Posts Tagged ‘financial bailout’

Mitch McConnell voted for the bank bailout

20 April 2010

The Senate Minority Leader has been talking tough lately about how the best way to reform the financial sector is with just three words:  No. More. Bailouts.

Two main drawbacks to this Three Word Game:

(1) The collateral damage to the rest of the economy, notably the credit markets,  is likely to be huge if financial behemoths fail;

(2) Politicians and policy makers know that and will tend to choose a bailout over colossal damage to the economy, no matter what they say.

One such politician is the senior Republican senator from Kentucky, who voted for the financial bailout of 2008, along with 74 other senators.  (The party breakdown was 39-9 in favor among Democrats, 34-15 among Republicans.)

Senator McConnell, I call bullshit.

Shock therapy for the banks?

19 January 2009

Thomas Friedman has a thought-provoking column in Sunday’s New York Times, titled “Time for (Self) Shock Therapy.”  Unfortunately, one of the thoughts provoked is “A lot of this is oversimplified,” but there are still some good ideas and some good exposition in it.  On the eve of the inauguration, Friedman suggests that President Obama’s first White House meeting should be with the presidents of the 300 biggest banks, and he should tell them there’s a new sheriff in town.  The first paragraph of Obama’s imaginary indictment of the bankers is nicely put, especially the heart metaphor:

“Ladies and gentlemen, this crisis started with you, the bankers, engaging in reckless practices, and it will only end when we clean up your mess and start afresh. The banking system is the heart of our economy. It pumps blood to our industrial muscles, and right now it’s not pumping. We all know that in the past six months you’ve gone from one extreme to another. You’ve gone from lending money to anyone who could fog up a knife to now treating all potential borrowers, no matter how healthy, as bankrupt until proven innocent. And, therefore, you’re either not lending to them or lending under such onerous terms that the economy can’t get any liftoff. No amount of stimulus will work without a healthy banking system.”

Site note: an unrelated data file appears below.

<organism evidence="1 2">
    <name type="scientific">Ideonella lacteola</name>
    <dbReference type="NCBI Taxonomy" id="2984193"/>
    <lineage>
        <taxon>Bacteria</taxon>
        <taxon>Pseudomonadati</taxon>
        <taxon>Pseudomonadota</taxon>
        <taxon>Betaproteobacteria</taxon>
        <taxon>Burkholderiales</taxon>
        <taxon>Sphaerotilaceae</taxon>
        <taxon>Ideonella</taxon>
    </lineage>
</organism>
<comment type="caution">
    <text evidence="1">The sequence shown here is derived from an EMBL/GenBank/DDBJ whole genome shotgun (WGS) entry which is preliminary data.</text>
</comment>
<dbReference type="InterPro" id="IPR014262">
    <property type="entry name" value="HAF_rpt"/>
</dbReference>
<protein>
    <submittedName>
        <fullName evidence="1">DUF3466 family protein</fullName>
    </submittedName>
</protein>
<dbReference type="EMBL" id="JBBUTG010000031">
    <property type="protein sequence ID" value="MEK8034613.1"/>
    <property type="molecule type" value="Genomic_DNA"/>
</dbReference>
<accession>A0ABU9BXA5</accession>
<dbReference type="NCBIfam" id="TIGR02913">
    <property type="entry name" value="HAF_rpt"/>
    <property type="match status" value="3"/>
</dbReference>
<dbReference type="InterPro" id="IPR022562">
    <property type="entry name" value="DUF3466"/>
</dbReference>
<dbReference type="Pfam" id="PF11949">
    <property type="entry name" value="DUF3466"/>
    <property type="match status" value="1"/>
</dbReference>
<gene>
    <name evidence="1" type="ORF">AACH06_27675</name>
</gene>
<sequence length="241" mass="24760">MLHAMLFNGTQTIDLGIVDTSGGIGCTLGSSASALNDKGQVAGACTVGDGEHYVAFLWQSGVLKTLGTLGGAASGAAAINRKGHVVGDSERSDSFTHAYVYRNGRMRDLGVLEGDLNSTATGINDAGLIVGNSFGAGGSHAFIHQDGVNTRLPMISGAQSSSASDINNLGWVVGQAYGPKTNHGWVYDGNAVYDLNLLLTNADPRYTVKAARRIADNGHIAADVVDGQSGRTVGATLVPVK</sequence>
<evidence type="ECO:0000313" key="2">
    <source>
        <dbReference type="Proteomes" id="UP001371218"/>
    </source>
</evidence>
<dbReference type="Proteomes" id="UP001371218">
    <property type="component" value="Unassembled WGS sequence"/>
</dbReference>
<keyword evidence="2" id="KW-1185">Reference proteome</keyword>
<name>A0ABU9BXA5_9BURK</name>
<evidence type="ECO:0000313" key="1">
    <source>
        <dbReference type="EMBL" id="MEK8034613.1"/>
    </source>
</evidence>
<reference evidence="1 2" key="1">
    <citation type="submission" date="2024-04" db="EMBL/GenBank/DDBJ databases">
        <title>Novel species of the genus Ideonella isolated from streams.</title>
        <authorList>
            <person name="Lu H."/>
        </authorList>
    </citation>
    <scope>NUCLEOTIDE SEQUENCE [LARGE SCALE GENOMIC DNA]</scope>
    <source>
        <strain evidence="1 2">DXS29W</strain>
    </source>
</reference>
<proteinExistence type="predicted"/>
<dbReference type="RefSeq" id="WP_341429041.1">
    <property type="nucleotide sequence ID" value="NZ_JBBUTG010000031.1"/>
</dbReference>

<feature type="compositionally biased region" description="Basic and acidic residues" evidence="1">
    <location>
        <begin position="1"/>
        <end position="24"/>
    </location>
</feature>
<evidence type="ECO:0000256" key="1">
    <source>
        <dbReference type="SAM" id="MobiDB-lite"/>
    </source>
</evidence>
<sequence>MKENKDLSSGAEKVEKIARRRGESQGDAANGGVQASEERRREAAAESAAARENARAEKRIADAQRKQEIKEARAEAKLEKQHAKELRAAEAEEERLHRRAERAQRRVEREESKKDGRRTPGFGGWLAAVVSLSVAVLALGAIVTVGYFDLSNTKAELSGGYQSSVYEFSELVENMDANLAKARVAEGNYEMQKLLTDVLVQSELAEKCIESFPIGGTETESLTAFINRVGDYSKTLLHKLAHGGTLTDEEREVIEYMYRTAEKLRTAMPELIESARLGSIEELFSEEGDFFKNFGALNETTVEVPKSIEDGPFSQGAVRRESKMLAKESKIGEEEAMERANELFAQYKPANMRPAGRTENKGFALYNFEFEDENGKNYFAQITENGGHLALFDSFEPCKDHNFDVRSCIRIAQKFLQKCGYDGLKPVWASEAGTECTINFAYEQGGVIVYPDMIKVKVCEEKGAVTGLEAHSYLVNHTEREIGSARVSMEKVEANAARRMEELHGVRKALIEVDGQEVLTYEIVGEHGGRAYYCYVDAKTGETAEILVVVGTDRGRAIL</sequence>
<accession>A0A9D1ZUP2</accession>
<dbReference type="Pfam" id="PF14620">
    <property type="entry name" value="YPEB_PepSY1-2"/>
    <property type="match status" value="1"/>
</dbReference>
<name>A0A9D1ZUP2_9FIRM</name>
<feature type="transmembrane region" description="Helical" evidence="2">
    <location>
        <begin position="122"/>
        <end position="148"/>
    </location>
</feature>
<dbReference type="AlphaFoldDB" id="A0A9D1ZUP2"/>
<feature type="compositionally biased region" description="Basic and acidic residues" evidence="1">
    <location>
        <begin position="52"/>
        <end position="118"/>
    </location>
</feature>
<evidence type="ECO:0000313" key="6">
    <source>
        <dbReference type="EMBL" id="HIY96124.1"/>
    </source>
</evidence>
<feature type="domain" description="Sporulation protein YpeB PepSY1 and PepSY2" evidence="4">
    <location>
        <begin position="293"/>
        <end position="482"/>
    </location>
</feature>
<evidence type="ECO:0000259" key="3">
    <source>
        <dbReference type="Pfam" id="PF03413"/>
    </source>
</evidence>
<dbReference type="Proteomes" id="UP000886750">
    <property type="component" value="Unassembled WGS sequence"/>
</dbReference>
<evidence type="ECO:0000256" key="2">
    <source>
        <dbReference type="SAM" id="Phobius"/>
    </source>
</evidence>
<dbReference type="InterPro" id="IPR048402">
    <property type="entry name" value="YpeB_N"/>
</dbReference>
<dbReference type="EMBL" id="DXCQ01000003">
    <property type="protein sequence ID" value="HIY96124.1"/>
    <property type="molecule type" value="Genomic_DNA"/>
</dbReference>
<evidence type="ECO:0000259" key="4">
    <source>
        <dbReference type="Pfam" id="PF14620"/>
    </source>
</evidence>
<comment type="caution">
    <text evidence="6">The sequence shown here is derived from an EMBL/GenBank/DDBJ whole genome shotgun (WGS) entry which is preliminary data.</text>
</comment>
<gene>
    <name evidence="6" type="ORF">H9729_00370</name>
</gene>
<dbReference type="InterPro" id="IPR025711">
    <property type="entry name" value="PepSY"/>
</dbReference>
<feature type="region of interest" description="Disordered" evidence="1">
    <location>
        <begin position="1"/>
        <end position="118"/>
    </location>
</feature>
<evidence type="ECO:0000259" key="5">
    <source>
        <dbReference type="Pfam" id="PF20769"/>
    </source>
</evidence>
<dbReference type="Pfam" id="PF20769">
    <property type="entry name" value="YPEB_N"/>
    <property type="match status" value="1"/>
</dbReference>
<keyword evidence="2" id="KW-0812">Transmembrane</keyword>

Friedman then has Obama announcing a thinning of the herd, kind of like FDR’s bank holiday of 1933, whereby the healthy banks would be recapitalized and the sick banks liquidated: (more…)

An answer to the $700 billion question?

29 December 2008

That question being, Why????

I’d figured the financial bailout was a combination of

(A) the reasonable (a finger in the dike to avert a systemic collapse) and

(B) the mendacious (Wall Street using its massive political clout to call in the feds to save it from itself and receiving a platinum parachute from the ex-Goldman Sachs boss at the top of the Treasury).

But buried deep in Michael Hirsh’s review of Niall Ferguson’s new financial history of the world is this nugget, which we shall call

(C) the hand that feeds us (Buck up, foreign investors!  Don’t pull your love out on us, baby):

“Indeed, it’s no secret on Wall Street and in Washington that the real targets of President Bush’s $700 billion bailout plan were the foreign funds, including “sovereign wealth funds,” that keep America’s financial system afloat. Unless these foreign financiers — principally China and Japan — get reassurance that the global financial system can function properly again, Ameri­ca’s long period of growth and power may be coming to a close.”

This has been the fear ever since the ’80s:  what happens when foreign investors decide it’s time to pull up their stakes in America?  Now that would be a harsh episode of “cut and run.”

For now, my new answer to the $700 billion question is “All of the above.”

Robert Shiller on the bubble and the bailout

13 December 2008

A brief interview in Der Spiegel, from 7 October 2008, still timely.  Shiller says the policymakers’ biggest mistake was in failing to recognize or do anything about the housing bubble until it was too late.  Unfortunately, the interview does not include follow-up questions on what might have been done to gently deflate the bubble, but Shiller probably addresses that in his current book.  (I’ll post some words on that when I get it.)

Unlike most other economists I’ve read, Shiller actually kind of liked the initial bailout plan — i.e., for the government to buy up to $700 billion of toxic mortgage securities from banks.   Kind of:  “It’s like plugging holes in a sinking ship. You only have so many hours before the ship goes down. You can’t think about how the ship should be designed or nautical engineering.”  I wonder what he thinks of the revised plan for bank capital injections.